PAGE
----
Theodore C. Link, FAIA (1850-1923)
The second annual meeting of the Missouri Chapter of the American Institute of Architects was held at the Mercantile Club in St. Louis on January 13, 1891. After Secretary Alfred R. Rosenheim read the minutes of the previous gathering, President Theodore C. Link began his address to the assembly as follows:
While this is our first convention as a duly organized Chapter of the American Institute of Architects, we meet as practically the same body which has now for the past six years gathered annually in the different cities of our state. We retain under our new name the same aims and objectives which called into existence the original state association, and, I am sorry to observe, we have retained also the same old slimness of attendance which has characterized many of our previous gatherings.
Now, I have often caught myself wondering why architects as a species seem to avoid meetings such as these, and the most charitable construction which I am able to find for this apparent lack of esprit de corps is the fact of a constant necessity to keep one’s nose well down to the grindstone year in and year out. We want to be friendly and brotherly and even have a good time once a year; but we must keep that pencil sharpened or what would the man think who should find us out of town just on the very day he is all ready to start that $2,000 house he has been talking about for four years?
German-born Link trained in engineering first at the University of Heidelberg and then at l’Ecole Centrale in Paris before emigrating to the United States in 1870. After working for railroads in New York, Philadelphia and Texas, he came to St. Louis in 1874 as an employee of the Atlantic & Pacific Railroad. The following year he delineated Forest Park plans authored by Julius Pitzman and Max Kern—Chief Engineer and General Superintendent of Forest Park respectively. Impressed, Pitzman recommended him for the city post of Superintendent of Parks, a position Link held from 1876 (the year he married Annie Fuller of Detroit) through 1877. Next came about four years in Pittsburgh, Pennsylvania where Link published two German-language newspapers before returning to St. Louis in 1882 to open a civil engineering office. His initial St. Louis City Directory listing as an architect dates to 1886. By 1889, he was at work on the first of many buildings for Monticello Seminary (now Lewis & Clark Community College) in Godfrey, Illinois and the last-born of the Links’ five children was a toddler.
Locally, Theodore Link is best known for St. Louis’ Union Station (an 1891 competition-winning design in partnership with Edward Cameron) selected for his caricature from the 1905 book entitled St. Louisans as We See ‘Em. Gates for exclusive Westmoreland and Portland Places also date to 1891; for his own family, Link designed a Shingle-style house on West Cabanne Place—a semi-rural retreat near the edge of the city.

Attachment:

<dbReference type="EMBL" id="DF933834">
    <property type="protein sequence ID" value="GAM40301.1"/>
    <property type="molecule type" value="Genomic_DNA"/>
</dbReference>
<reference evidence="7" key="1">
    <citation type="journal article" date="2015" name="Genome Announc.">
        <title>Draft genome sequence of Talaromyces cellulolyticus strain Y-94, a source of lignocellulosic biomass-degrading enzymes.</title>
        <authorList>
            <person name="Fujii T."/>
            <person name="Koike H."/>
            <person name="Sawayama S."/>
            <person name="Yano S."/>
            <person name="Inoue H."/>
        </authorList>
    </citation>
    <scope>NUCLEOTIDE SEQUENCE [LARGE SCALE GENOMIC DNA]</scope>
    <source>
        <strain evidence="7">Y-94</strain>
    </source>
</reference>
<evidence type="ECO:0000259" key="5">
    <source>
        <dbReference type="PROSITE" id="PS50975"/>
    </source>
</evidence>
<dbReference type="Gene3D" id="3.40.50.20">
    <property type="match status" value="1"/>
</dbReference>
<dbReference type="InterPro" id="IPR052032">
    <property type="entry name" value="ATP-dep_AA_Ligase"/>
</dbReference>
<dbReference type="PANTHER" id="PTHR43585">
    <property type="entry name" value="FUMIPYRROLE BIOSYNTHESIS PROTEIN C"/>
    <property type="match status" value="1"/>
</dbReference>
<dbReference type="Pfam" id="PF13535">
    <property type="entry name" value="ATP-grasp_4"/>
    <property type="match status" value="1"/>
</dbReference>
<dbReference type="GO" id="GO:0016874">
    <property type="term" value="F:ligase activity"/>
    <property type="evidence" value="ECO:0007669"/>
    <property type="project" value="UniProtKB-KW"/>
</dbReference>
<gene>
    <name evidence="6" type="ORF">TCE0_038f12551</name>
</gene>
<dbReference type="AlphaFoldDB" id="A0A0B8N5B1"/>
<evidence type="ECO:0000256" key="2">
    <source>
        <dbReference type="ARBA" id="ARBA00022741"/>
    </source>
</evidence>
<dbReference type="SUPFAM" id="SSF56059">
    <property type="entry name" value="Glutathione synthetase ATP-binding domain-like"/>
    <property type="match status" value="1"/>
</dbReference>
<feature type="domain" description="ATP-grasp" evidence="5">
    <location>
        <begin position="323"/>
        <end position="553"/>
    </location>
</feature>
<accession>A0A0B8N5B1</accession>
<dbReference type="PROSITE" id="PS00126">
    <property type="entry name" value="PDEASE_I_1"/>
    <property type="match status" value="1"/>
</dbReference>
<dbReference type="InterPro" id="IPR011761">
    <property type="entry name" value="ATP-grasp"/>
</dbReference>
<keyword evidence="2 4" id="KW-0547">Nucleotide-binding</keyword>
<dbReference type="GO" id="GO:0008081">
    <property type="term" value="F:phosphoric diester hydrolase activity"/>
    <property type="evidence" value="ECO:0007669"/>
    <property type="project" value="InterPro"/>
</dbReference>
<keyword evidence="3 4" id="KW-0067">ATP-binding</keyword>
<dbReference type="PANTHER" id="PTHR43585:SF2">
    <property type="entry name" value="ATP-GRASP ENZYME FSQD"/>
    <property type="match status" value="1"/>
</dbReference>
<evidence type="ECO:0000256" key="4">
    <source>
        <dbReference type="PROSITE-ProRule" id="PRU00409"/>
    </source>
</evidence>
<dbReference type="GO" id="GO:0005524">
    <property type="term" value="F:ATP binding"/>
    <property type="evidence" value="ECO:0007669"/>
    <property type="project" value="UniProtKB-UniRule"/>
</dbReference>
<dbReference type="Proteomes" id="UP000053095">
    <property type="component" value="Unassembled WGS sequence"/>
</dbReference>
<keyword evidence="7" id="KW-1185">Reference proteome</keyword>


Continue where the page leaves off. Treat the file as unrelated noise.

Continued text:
Elected to his first term as a national board member of the American Institute of Architects in 1899, Link was acknowledged as one of the most successful practitioners in the country’s 4th largest city—a city just selected to host the World’s Fair in 1903. Demonstrating his entrepreneurial accumen, Link bought $25,000 worth of stock in the Louisiana Purchase Exposition Company and became one of five local architects appointed to the Fair’s Committee on Architecture. He was also assigned the design of the extravaganza’s major Mines & Metallurgy Building as well as the Mississippi State Building—a predictable choice given his contemporaneous State Capital under construction in Jackson, Mississippi.
The long list of Link’s extant St. Louis work boasts many houses, churches and commercial buildings for wealthy clients. Link was also selected to design the first Carnegie Library to be built in St. Louis, the Barr Branch at 1701 South Jefferson Avenue constructed in 1905. Other landmark structures include Second Presbyterian Church (1899) at 4501 Westminster Place, St. John’s United Methodist Church (1901) at 5000 Washington Place, the Wednesday Club (1908) at 4500 Westminster Place, the Oscar Johnson House (1908) at 38 Portland Place, the International Shoe Company Headquarters (1909) at 1601 Washington Avenue and three houses from 1911 on Delmar in University City for a shoe-magnate family.
According to City Directories, Link practiced on his own from 1882 until a brief but productive partnership with Edward Cameron from 1891-92. Then came two more years alone, followed by a 1895-96 triumvirate with Alfred R. Rosenheim and William B. Ittner which was in turn (1896-98) succeeded by Link & Rosenheim. Over a decade passed before Link would form another two-year partnership, this one in 1910 with his son Carl. In 1919, Link teamed up with architect Wilbur Tyson Trueblood to garner first a master plan and then at least nine buildings for the campus of Louisiana State University in Baton Rouge. Theodore C. Link died in Baton Rouge on November 12, 1923.
An abbreviated version of this article written by Carolyn Hewes Toft first appeared in the May/June 1984 issue of Landmarks’ newsletter. Much of the new material and many of the corrections are thanks to architect/photographer Gary R. Tetley’s continuing research into Link’s life and work. Additional material will be posted from time to time. June 2007.